Myalgic Encephalomyelitis/Chronic Fatigue Syndrome (ME/CFS) presents with an anthology of symptoms. Each symptom has a connective cause, which when investigated can be understood and treatment applied. Causes can include oxidative stress, mitochondria dysfunction, food intolerance, leaky gut syndrome, hypoglycaemia, hormone imbalances, reoccurring viral infections or environmental toxic stress.
The digestive system is the first area in my experience to benefit from immediate treatment. The restriction of some foods can have significant reductions in symptoms. This is not to say that we have to eat a boring restricted diet or measure every ounce we eat. It took me approximately six months after severe ME/CFS symptoms to realise what I ate was affecting my health.
The first benefits I gained were a reduction in cognitive fog, fatigue, bloating, constipation, feeling poisoned or hung-over and headaches. This was achieved by the elimination of wheat and some diary products. Although I still eat small amounts of rye bread and goat’s yogurt and cheese. A reduction in these symptoms is not a cure for ME/CFS granted, but it’s a start and it guided me towards research and better health.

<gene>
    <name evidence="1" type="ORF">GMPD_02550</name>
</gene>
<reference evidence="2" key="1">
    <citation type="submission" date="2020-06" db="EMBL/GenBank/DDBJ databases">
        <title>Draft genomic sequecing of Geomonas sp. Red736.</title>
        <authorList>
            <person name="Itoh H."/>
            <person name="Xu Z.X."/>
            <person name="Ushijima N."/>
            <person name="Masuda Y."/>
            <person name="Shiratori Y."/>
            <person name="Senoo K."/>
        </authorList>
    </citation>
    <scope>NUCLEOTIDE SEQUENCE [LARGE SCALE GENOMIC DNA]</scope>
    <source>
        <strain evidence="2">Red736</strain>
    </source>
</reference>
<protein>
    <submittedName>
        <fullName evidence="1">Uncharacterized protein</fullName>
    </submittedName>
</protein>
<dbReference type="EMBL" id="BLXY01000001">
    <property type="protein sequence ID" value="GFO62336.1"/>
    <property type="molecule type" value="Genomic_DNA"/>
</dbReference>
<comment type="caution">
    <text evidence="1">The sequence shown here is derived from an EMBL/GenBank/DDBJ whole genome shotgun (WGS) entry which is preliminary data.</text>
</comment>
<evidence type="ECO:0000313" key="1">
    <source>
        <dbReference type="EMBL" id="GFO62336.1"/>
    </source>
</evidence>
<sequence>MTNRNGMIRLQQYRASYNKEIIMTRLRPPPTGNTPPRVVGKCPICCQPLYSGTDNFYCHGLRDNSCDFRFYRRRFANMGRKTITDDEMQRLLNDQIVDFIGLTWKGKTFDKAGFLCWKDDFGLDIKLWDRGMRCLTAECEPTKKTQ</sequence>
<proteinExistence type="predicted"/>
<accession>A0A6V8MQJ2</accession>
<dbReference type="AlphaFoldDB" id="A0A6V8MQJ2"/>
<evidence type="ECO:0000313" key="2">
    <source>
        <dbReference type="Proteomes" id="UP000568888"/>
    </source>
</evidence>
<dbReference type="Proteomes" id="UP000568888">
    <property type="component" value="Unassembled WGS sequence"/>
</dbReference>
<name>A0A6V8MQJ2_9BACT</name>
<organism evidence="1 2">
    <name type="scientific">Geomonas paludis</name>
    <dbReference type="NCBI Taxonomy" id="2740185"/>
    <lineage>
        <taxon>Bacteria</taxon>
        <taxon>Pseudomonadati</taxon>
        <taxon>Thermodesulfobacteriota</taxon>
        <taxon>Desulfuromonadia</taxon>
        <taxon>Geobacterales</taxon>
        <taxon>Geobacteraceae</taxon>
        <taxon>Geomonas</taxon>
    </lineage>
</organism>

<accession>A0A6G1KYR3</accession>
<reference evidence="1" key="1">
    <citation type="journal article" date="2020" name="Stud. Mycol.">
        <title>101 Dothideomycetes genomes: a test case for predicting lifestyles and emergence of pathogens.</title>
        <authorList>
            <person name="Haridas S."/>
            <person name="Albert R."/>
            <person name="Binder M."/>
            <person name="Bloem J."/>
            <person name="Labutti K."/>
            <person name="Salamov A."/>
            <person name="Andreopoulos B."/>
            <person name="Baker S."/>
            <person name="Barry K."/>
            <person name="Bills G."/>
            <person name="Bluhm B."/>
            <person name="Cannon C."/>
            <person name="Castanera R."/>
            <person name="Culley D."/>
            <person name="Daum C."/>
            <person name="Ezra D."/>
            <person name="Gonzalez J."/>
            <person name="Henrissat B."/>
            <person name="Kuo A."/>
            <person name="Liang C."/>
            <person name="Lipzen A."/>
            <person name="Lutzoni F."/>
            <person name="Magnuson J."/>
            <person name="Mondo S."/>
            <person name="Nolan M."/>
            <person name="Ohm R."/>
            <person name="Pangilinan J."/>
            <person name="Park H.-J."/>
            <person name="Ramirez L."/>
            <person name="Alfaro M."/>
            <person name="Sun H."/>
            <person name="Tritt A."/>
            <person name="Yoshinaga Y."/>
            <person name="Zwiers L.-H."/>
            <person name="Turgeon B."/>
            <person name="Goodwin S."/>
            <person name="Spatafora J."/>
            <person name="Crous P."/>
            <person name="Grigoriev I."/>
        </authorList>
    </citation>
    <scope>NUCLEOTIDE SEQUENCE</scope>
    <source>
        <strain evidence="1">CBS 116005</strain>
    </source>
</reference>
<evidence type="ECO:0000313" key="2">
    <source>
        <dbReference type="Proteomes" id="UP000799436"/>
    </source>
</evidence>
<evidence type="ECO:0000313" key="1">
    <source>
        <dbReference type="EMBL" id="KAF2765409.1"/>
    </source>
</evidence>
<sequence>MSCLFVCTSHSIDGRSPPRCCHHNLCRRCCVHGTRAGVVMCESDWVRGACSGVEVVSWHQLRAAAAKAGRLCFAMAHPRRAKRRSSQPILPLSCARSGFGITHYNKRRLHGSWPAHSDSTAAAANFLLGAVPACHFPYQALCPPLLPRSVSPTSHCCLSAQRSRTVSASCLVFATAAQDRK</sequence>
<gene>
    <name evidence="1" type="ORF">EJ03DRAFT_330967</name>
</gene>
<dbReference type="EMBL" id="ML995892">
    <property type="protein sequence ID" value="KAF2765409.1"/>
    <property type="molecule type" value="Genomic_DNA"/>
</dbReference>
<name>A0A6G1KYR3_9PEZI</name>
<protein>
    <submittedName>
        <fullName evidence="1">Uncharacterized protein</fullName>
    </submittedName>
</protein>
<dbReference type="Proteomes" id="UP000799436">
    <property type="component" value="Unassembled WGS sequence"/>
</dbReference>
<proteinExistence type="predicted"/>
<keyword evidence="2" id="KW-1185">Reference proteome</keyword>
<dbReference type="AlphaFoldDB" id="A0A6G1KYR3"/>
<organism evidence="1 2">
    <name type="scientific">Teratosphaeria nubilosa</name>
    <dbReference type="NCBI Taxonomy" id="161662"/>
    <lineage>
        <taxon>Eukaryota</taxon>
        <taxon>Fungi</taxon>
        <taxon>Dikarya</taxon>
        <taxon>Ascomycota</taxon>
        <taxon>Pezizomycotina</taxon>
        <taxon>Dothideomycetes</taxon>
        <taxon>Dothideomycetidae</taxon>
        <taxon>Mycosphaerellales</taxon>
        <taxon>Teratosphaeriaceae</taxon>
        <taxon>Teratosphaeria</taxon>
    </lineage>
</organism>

The reason why many people with ME/CFS benefit from a reduction or elimination of wheat and dairy is found in the bio chemical response to the protein gluten and the sugar lactose.
Gluten is a protein (amino acid) found in wheat, rye, barley, spelt and oats (less so in the latter). It is estimated that one out of one hundred people have sensitivity to gluten. However, this is not reflected in general diagnoses, as only one in every one thousand will be diagnosed with gluten sensitivity or complete intolerance (celiac disease).
Lactose is the natural sugar found in milk and lactose intolerance is caused by a lack of, or reduced amount of lactase the enzyme, which breaks down lactose. It is estimated that half the world population have a reduced capacity to digest the sugar lactose. This is not reflected in general population diagnosis, as only 5% are diagnosed with lactose intolerance within the UK.
If we consider the above figures it is unlikely that many people have been diagnosed with sensitivity prior to becoming ill with ME/CFS. Symptoms such as bloating, cognitive fog, diarrhoea or constipation are common with regard to food allergies and intolerance. An individual could also develop a form of malnutrition, as the stomach becomes compromised through malabsorption of nutrients.
Constipation and malabsorption are very important issue to address with regard to general health. To become constipated is to slow down a very important bodily function detoxification. This is the body’s ability to flow waste products from cells, organs, the lymphatic and digestive system. When the detoxification process becomes sluggish cells are compromised on many levels including the mitochondria (the power houses of the cells).
Blog continues next week.
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